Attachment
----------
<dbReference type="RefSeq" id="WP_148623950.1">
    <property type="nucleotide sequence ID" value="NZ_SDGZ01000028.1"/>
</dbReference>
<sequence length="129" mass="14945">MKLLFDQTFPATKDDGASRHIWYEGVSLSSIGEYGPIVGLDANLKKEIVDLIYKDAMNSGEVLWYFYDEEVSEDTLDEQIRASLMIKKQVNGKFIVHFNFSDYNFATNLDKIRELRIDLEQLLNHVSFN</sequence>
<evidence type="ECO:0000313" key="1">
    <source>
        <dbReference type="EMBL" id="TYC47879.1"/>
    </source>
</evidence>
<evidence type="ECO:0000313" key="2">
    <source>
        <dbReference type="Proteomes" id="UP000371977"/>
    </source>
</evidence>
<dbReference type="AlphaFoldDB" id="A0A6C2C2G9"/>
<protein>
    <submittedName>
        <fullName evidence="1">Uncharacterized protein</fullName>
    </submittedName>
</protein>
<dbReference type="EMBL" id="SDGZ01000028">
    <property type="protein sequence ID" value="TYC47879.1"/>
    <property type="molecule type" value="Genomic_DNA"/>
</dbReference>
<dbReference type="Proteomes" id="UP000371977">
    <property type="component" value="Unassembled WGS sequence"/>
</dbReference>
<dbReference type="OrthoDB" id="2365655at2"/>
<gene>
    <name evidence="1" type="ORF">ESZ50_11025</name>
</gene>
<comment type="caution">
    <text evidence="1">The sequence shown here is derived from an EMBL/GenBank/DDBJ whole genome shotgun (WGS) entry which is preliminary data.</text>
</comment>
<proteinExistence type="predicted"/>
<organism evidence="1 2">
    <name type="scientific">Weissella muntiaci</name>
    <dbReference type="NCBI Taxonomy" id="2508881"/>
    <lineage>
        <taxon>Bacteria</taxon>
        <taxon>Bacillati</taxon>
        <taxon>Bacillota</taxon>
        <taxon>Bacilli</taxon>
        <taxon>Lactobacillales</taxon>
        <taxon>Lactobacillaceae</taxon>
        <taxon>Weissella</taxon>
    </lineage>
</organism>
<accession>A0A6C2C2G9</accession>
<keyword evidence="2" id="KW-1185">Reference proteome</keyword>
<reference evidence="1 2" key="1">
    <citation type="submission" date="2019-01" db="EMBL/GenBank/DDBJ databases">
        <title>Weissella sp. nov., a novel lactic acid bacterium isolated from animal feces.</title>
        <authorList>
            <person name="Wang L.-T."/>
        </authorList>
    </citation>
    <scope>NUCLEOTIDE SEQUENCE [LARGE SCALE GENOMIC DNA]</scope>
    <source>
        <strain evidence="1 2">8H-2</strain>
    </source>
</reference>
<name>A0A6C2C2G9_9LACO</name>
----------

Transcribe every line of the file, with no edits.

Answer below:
<dbReference type="RefSeq" id="WP_148623950.1">
    <property type="nucleotide sequence ID" value="NZ_SDGZ01000028.1"/>
</dbReference>
<sequence length="129" mass="14945">MKLLFDQTFPATKDDGASRHIWYEGVSLSSIGEYGPIVGLDANLKKEIVDLIYKDAMNSGEVLWYFYDEEVSEDTLDEQIRASLMIKKQVNGKFIVHFNFSDYNFATNLDKIRELRIDLEQLLNHVSFN</sequence>
<evidence type="ECO:0000313" key="1">
    <source>
        <dbReference type="EMBL" id="TYC47879.1"/>
    </source>
</evidence>
<evidence type="ECO:0000313" key="2">
    <source>
        <dbReference type="Proteomes" id="UP000371977"/>
    </source>
</evidence>
<dbReference type="AlphaFoldDB" id="A0A6C2C2G9"/>
<protein>
    <submittedName>
        <fullName evidence="1">Uncharacterized protein</fullName>
    </submittedName>
</protein>
<dbReference type="EMBL" id="SDGZ01000028">
    <property type="protein sequence ID" value="TYC47879.1"/>
    <property type="molecule type" value="Genomic_DNA"/>
</dbReference>
<dbReference type="Proteomes" id="UP000371977">
    <property type="component" value="Unassembled WGS sequence"/>
</dbReference>
<dbReference type="OrthoDB" id="2365655at2"/>
<gene>
    <name evidence="1" type="ORF">ESZ50_11025</name>
</gene>
<comment type="caution">
    <text evidence="1">The sequence shown here is derived from an EMBL/GenBank/DDBJ whole genome shotgun (WGS) entry which is preliminary data.</text>
</comment>
<proteinExistence type="predicted"/>
<organism evidence="1 2">
    <name type="scientific">Weissella muntiaci</name>
    <dbReference type="NCBI Taxonomy" id="2508881"/>
    <lineage>
        <taxon>Bacteria</taxon>
        <taxon>Bacillati</taxon>
        <taxon>Bacillota</taxon>
        <taxon>Bacilli</taxon>
        <taxon>Lactobacillales</taxon>
        <taxon>Lactobacillaceae</taxon>
        <taxon>Weissella</taxon>
    </lineage>
</organism>
<accession>A0A6C2C2G9</accession>
<keyword evidence="2" id="KW-1185">Reference proteome</keyword>
<reference evidence="1 2" key="1">
    <citation type="submission" date="2019-01" db="EMBL/GenBank/DDBJ databases">
        <title>Weissella sp. nov., a novel lactic acid bacterium isolated from animal feces.</title>
        <authorList>
            <person name="Wang L.-T."/>
        </authorList>
    </citation>
    <scope>NUCLEOTIDE SEQUENCE [LARGE SCALE GENOMIC DNA]</scope>
    <source>
        <strain evidence="1 2">8H-2</strain>
    </source>
</reference>
<name>A0A6C2C2G9_9LACO</name>